|Publication number||US6221784 B1|
|Application number||US 09/450,882|
|Publication date||Apr 24, 2001|
|Filing date||Nov 29, 1999|
|Priority date||Nov 29, 1999|
|Also published as||EP1238418A1, WO2001039263A1|
|Publication number||09450882, 450882, US 6221784 B1, US 6221784B1, US-B1-6221784, US6221784 B1, US6221784B1|
|Inventors||Ursula Schmidt, Walter Schoenleber, Michael Schmidt|
|Original Assignee||Applied Materials Inc.|
|Export Citation||BiBTeX, EndNote, RefMan|
|Patent Citations (10), Non-Patent Citations (1), Referenced by (21), Classifications (14), Legal Events (6)|
|External Links: USPTO, USPTO Assignment, Espacenet|
1. Field of Invention
The present invention relates generally to a method and apparatus for dry etching semiconductor wafers. More specifically, the invention relates to a method and concomitant apparatus for anisotropically etching a dielectric layer followed by in situ isotropic etching of a polysilicon layer.
2. Background of Invention
Trenches formed in semiconductor substrates have many uses in producing integrated circuits including isolation, capacitor formation, transistor formation, and so forth. One important use of trenches is in the formation of a trench capacitor as a storage node for a dynamic random access memory (DRAM) device. Trench capacitors are desirable because they occupy a relatively small area, while having large electrode surface area due to the depth of the trench used to form the capacitor.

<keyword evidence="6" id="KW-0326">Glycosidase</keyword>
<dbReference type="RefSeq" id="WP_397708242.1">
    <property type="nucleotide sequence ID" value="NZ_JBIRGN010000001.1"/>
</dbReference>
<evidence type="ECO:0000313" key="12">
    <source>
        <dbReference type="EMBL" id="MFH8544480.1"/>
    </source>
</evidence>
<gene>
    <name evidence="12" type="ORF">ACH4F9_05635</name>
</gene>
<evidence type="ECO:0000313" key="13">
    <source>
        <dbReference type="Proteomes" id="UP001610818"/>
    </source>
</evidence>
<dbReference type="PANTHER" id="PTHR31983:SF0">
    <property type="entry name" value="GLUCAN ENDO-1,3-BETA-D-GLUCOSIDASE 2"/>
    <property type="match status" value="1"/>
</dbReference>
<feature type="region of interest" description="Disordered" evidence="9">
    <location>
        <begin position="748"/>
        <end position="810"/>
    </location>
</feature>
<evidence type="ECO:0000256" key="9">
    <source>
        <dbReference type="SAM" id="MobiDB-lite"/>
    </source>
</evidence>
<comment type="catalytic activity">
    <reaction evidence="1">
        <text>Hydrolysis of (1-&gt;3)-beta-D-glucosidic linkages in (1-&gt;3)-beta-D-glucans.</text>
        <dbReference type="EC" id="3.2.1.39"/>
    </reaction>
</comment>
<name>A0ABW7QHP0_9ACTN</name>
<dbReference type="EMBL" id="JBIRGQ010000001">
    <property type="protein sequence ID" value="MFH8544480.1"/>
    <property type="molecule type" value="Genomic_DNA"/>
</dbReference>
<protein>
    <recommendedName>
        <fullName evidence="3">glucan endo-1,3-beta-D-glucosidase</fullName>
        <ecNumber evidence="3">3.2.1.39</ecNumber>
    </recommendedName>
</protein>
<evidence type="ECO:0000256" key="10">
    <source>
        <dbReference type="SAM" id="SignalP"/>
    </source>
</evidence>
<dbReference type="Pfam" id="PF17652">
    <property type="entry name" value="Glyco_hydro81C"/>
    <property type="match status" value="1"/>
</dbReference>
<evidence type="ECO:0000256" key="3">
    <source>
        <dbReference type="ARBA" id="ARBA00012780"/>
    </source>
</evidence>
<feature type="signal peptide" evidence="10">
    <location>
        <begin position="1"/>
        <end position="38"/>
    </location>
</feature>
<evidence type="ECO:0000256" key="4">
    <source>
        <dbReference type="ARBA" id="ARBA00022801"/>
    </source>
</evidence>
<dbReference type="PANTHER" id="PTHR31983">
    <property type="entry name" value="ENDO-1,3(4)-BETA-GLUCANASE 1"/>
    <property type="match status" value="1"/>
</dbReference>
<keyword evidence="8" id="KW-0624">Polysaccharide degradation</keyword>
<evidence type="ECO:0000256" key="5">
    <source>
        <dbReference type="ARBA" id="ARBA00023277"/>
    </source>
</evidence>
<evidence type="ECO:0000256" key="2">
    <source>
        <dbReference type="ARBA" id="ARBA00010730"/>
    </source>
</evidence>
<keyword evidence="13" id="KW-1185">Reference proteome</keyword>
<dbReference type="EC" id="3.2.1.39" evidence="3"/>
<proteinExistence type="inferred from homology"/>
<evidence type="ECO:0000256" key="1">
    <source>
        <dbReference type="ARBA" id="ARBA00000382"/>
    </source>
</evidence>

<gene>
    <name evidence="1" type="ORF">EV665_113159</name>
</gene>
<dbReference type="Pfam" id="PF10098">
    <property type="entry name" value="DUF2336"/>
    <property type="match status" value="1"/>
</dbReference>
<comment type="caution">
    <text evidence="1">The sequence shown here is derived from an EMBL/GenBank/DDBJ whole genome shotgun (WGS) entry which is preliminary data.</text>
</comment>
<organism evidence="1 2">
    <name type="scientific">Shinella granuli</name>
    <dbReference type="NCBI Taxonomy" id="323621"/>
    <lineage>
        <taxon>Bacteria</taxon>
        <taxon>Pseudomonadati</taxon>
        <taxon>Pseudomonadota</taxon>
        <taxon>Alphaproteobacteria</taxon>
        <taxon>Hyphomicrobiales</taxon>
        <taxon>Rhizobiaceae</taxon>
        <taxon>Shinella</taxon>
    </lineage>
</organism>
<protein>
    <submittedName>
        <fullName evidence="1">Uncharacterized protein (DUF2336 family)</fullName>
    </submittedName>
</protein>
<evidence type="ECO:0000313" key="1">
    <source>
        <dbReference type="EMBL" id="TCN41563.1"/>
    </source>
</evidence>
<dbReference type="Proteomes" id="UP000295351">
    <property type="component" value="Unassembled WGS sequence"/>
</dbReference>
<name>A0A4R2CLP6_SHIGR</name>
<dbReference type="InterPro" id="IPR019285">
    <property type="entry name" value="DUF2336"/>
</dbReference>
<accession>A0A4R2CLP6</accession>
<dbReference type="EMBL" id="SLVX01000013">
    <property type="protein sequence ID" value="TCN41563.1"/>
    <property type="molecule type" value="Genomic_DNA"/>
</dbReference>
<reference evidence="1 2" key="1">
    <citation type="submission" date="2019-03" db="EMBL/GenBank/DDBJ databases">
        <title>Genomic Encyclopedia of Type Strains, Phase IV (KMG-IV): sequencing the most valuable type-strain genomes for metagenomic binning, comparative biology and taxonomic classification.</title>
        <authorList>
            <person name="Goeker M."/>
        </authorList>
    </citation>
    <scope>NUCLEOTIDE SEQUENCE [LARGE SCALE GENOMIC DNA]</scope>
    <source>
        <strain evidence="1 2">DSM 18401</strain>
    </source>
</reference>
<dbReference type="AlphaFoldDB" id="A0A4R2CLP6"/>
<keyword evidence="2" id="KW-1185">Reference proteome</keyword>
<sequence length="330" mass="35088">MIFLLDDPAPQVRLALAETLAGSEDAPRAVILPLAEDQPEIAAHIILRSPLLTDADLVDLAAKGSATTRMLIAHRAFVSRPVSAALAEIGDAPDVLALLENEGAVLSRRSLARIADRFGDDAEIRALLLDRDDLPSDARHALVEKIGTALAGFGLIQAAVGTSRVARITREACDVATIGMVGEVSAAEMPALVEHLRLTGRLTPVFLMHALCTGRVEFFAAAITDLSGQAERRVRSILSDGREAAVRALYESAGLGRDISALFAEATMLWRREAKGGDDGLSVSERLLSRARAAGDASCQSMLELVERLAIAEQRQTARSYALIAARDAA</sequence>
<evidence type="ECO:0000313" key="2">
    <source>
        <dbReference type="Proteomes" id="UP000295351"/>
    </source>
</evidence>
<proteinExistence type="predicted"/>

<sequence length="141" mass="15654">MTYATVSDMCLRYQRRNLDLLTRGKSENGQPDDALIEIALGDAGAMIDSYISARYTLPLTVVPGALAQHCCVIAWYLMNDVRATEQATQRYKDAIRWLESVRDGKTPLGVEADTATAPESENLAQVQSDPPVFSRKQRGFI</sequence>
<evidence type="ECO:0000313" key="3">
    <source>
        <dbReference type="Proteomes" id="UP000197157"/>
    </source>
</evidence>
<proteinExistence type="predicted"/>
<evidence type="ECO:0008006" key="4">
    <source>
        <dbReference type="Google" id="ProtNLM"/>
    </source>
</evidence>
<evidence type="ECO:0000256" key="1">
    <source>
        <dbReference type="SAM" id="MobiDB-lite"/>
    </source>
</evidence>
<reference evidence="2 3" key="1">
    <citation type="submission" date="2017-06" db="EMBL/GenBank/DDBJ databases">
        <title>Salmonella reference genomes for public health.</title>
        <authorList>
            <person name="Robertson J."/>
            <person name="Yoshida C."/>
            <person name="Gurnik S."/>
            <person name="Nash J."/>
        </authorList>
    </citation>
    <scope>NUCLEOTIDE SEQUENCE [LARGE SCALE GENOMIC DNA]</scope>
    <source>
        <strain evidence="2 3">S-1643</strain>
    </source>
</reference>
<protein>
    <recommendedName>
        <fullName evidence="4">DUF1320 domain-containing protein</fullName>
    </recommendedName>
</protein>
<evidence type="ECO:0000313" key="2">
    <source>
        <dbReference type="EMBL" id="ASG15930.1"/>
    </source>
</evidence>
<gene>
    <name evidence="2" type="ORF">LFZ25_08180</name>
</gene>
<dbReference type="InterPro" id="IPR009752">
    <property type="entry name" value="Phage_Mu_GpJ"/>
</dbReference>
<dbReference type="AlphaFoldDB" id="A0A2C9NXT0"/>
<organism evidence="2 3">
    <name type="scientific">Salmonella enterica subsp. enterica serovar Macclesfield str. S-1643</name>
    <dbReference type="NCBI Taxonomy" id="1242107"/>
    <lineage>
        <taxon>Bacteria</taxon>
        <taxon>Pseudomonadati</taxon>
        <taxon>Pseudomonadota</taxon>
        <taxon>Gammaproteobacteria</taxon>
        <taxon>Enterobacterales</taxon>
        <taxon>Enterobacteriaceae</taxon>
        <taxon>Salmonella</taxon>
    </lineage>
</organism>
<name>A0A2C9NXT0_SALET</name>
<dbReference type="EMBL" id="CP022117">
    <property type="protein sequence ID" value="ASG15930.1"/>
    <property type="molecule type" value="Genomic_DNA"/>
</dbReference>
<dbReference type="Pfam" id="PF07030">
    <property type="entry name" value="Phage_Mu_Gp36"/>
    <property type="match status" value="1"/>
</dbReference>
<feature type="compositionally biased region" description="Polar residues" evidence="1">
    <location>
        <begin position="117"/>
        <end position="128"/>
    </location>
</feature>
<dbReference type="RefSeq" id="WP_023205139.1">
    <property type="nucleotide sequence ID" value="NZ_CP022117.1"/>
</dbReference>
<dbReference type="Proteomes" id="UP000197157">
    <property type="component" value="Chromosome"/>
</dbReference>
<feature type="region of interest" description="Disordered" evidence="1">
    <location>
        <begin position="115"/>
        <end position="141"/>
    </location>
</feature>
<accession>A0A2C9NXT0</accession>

FIGS. 1A through 1G collectively depict a portion of a conventional process of manufacturing the DRAM structure. In a first process chamber, a trench 12 is etched into a substrate 14 (FIG. 1A). The trench 12 is then lined with a first oxide 16 to condition the substrate 14 against dopant migration (FIG. 1B). The first oxide 16 is removed and a dielectric layer 18 is deposited (FIG. 1C). The trench 12 is filled and partially etched back with a first layer of polysilicon 20 (FIG. 1D). A second oxide 22 is deposited covering the first polysilicon layer 20 (FIG. 1E). The second oxide 22 is anisotropically etched in a second chamber to expose the underlying first layer of polysilicon 20 (FIG. 1F). A second layer of polysilicon 24 is deposited above the first layer of polysilicon 20 to fill the trench 12 (FIG. 1G).
Although the foregoing process yields a structure that is effectively used in a DRAM device, the number of process steps, and the number of chambers (both etch and deposition) required to produce the desired structure in the film stack is large. With such a large number of steps, and associated chambers required to execute those steps, the risk of device damage and contamination is correspondingly large as well. Additionally, the large number of steps places a burden on system throughput. For example, in order to anisotropically etch the second oxide to expose the underlying polysilicon, a parallel plate plasma reactor with capacitive coupling is generally used. Since prior art reactors are typically not capable of the selectivity needed to etch the underlying polysilicon without damaging nitride and oxide layers exposed in the film stack, a separate tool is typically used for the polysilicon etching step that follows in some specific process sequences. Etching the underlying polysilicon is performed in an etch reactor with isotropic etch capability. The need for switching chambers to etch the underlying polysilicon after the oxide etch increases the risk of damage to the film stack by exposing the wafer to additional environments and excessive handling.